Results 1 to 13 of 13

Thread: Lake Maracaibo, 1823

  1. #1

    Default Lake Maracaibo, 1823

    Morning all, a long shot question but has anyone found an order of Battle for the battle of Lake Maracaibo, July 24th 1823? I can find a few references that describe the general course of the battle but nothing concrete on the ships engaged.

    PS - thanks autocorrect for buggering up the title!! :angry:

  2. #2
    Admiral of the Blue.
    Baron
    England

    Join Date
    Nov 2011
    Location
    Notts
    Log Entries
    15,984
    Blog Entries
    22
    Name
    Rob

    Default

    Not sure if this would lead you anywhere Dave?
    You need to sign up to read it free on line.

    https://www.jstor.org/stable/2008665...n_tab_contents

    Rob.
    The Business of the commander-in-chief is first to bring an enemy fleet to battle on the most advantageous terms to himself, (I mean that of laying his ships close on board the enemy, as expeditiously as possible); and secondly to continue them there until the business is decided.

  3. #3

    Default

    Yes that's one of the references I have, light on OOB info unfortunately. Thanks for posting it though

  4. #4
    Able Seaman
    United States

    Join Date
    Feb 2020
    Location
    VA
    Log Entries
    85
    Name
    James

    Default

    David,

    Found this website. It was in Spanish but my browser translated it. First paragraph I copied, lists the vessels involved. Will probably need to research each more for details.

    https://web.archive.org/web/20051120...l_del_lago.htm

    Freed on July 24, 1823, it was a decisive action in the naval campaigns of Independence. In this battle, the republican squad led by General José Prudencio Padilla, commander of the third Department of the Navy and of operations on Zulia, and the royalist commanded by the captain of the ship Ángel Laborde y Navarro, Commander of the Puerto Cabello station and Second Chief of the Spanish Navy on the Costa Firme. The patriot squad was made up of brigantines: Independiente, Mars, Fama, Confianza and Gran Bolívar; the schooners: Espartana, Independencia, Manuela, Chitty, Emprendedora, Aventina, Peacock, Antonia Manuela and Leona. As for the royalist forces, they were made up of the San Carlos brig, the schooner brigantines: Esperanza y Riego or Marathon; the gull schooner Especuladora; those of velacho: María Salvadora, Estrella, Cora, Mariana, Rayo, María Habanera and Zulia; the flecheras: Atrevida and Maracaibera; the pailebotes: Guajira and Monserrat, the feluccas: Resistencia, Mercedes, Brillante, Relámpago and Pedrito and the canoes: Raya, Duende, Palomera, Esperanza, Félix María, Altagracia, San Francisco and Corbeta, with a total of 49 cannons, 14 carronades , 4 howitzers, troop individuals, and 670 seamen, including chiefs and officers.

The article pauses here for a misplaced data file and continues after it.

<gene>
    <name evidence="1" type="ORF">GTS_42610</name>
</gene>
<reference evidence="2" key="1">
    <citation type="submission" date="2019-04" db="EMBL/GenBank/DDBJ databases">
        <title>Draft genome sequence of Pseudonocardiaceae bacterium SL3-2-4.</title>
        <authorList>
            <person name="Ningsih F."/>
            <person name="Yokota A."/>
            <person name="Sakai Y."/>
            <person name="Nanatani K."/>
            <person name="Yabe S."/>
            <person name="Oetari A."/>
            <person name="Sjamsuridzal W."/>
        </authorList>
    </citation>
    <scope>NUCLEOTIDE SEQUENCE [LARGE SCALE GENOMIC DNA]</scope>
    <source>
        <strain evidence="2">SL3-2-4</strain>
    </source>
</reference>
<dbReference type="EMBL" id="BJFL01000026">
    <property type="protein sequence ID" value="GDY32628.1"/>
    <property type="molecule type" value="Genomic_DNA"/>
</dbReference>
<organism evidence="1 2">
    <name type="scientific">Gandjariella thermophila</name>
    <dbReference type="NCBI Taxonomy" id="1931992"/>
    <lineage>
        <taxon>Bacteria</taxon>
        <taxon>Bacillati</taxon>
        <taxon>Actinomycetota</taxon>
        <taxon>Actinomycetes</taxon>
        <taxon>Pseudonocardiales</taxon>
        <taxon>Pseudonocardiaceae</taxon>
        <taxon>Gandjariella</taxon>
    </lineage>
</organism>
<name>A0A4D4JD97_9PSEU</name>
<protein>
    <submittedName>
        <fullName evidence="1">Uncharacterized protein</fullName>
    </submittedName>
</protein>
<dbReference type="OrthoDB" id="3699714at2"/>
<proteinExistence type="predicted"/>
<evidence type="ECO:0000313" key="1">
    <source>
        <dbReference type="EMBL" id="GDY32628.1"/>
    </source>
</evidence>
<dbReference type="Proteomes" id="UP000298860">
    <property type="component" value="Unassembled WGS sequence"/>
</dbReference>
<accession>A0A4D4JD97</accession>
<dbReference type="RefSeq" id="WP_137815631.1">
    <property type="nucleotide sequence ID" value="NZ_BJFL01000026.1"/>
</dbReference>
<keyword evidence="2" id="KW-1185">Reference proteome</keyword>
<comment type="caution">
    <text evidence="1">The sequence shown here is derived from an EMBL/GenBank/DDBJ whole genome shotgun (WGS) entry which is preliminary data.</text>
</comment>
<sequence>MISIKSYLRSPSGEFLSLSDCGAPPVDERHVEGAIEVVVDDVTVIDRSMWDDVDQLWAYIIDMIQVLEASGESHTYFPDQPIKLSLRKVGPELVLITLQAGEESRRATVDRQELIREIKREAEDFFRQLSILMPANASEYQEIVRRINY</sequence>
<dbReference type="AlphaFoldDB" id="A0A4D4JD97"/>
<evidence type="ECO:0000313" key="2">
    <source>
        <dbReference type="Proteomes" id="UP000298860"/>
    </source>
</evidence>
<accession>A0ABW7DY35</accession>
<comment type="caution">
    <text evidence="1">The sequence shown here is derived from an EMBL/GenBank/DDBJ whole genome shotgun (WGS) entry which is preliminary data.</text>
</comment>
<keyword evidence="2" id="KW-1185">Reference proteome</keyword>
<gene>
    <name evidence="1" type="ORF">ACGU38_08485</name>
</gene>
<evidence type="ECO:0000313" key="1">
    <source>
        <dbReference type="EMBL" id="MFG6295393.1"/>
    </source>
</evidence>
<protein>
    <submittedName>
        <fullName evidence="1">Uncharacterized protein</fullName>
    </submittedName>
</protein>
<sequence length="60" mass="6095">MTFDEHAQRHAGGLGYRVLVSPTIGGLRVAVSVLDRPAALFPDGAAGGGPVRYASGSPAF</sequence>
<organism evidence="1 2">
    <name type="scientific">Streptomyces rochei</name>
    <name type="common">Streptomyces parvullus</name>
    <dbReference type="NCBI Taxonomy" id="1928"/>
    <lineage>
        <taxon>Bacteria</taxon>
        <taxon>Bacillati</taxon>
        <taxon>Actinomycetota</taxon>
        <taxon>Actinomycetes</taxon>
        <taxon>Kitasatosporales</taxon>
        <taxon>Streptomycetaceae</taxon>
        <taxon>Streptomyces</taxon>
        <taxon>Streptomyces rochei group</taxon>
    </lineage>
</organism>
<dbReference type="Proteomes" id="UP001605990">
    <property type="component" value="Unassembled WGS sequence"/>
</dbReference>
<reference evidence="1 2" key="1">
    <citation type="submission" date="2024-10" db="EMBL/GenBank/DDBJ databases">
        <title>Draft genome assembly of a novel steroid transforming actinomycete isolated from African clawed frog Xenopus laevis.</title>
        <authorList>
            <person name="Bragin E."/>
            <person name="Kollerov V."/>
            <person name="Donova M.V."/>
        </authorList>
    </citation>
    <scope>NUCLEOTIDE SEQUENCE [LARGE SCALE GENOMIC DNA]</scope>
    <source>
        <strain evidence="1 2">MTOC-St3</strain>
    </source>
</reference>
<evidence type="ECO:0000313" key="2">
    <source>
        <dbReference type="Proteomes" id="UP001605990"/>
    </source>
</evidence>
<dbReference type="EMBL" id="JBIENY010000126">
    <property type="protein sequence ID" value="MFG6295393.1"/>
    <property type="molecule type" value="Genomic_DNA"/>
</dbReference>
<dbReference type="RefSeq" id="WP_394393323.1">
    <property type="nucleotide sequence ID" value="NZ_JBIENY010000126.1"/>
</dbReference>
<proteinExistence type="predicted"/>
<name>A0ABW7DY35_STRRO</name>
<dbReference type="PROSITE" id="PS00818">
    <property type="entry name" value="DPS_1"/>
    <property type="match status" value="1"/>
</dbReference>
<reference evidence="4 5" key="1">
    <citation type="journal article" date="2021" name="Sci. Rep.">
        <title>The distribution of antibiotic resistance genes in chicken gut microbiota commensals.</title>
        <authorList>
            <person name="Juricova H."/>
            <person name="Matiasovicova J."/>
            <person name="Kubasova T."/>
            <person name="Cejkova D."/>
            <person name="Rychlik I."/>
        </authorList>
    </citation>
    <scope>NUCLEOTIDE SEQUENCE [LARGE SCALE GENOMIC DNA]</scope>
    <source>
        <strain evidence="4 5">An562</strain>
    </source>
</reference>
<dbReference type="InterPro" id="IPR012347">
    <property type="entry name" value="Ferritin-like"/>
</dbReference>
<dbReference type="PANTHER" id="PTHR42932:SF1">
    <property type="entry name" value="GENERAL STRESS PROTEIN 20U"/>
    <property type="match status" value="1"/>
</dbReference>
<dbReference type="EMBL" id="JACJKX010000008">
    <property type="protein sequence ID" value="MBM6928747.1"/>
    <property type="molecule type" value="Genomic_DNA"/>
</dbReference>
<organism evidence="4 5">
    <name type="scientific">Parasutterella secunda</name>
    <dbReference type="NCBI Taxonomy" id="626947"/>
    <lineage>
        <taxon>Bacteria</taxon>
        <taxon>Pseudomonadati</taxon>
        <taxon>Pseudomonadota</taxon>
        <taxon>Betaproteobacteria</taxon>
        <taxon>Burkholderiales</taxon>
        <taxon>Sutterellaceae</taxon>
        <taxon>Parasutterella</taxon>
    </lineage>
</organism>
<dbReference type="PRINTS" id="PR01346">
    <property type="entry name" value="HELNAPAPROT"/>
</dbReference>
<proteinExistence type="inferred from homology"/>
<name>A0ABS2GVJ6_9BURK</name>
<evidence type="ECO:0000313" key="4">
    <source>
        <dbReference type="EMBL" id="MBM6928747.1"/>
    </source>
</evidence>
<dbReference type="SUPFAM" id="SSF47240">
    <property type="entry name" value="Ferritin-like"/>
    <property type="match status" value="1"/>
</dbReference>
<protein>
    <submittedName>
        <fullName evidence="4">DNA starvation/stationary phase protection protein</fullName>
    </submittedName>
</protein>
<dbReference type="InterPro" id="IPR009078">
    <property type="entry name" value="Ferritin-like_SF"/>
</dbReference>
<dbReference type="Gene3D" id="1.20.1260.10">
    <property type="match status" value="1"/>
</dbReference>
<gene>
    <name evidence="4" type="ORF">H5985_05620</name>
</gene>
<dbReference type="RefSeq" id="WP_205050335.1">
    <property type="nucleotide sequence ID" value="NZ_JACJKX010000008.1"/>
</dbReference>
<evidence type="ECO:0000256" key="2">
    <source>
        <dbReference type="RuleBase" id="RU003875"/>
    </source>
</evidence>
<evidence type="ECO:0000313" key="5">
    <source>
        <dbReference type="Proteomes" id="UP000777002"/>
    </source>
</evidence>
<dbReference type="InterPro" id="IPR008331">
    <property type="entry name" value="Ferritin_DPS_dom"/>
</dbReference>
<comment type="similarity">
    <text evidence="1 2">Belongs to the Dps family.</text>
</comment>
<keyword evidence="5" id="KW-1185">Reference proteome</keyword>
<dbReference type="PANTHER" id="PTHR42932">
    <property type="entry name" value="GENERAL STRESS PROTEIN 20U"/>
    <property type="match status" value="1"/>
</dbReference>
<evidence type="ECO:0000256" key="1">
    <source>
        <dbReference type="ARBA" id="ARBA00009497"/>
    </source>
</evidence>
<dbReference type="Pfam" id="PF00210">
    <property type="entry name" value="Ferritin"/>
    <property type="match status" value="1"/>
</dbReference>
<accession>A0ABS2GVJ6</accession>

5. #5
    Admiral of the Blue.
    Baron
    England

    Join Date
    Nov 2011
    Location
    Notts
    Log Entries
    15,984
    Blog Entries
    22
    Name
    Rob

    Default

    Better late than never Dave, I just noticed in your first post that you needed a cherry picker.

    Rob.
    The Business of the commander-in-chief is first to bring an enemy fleet to battle on the most advantageous terms to himself, (I mean that of laying his ships close on board the enemy, as expeditiously as possible); and secondly to continue them there until the business is decided.

  6. #6
    Able Seaman
    United States

    Join Date
    Feb 2020
    Location
    VA
    Log Entries
    85
    Name
    James

    Default

    I finally started going through the 'historical' historical discussions ��. Hopefully will be useful, or good to have on the record.

  7. #7
    Able Seaman
    United States

    Join Date
    Feb 2020
    Location
    VA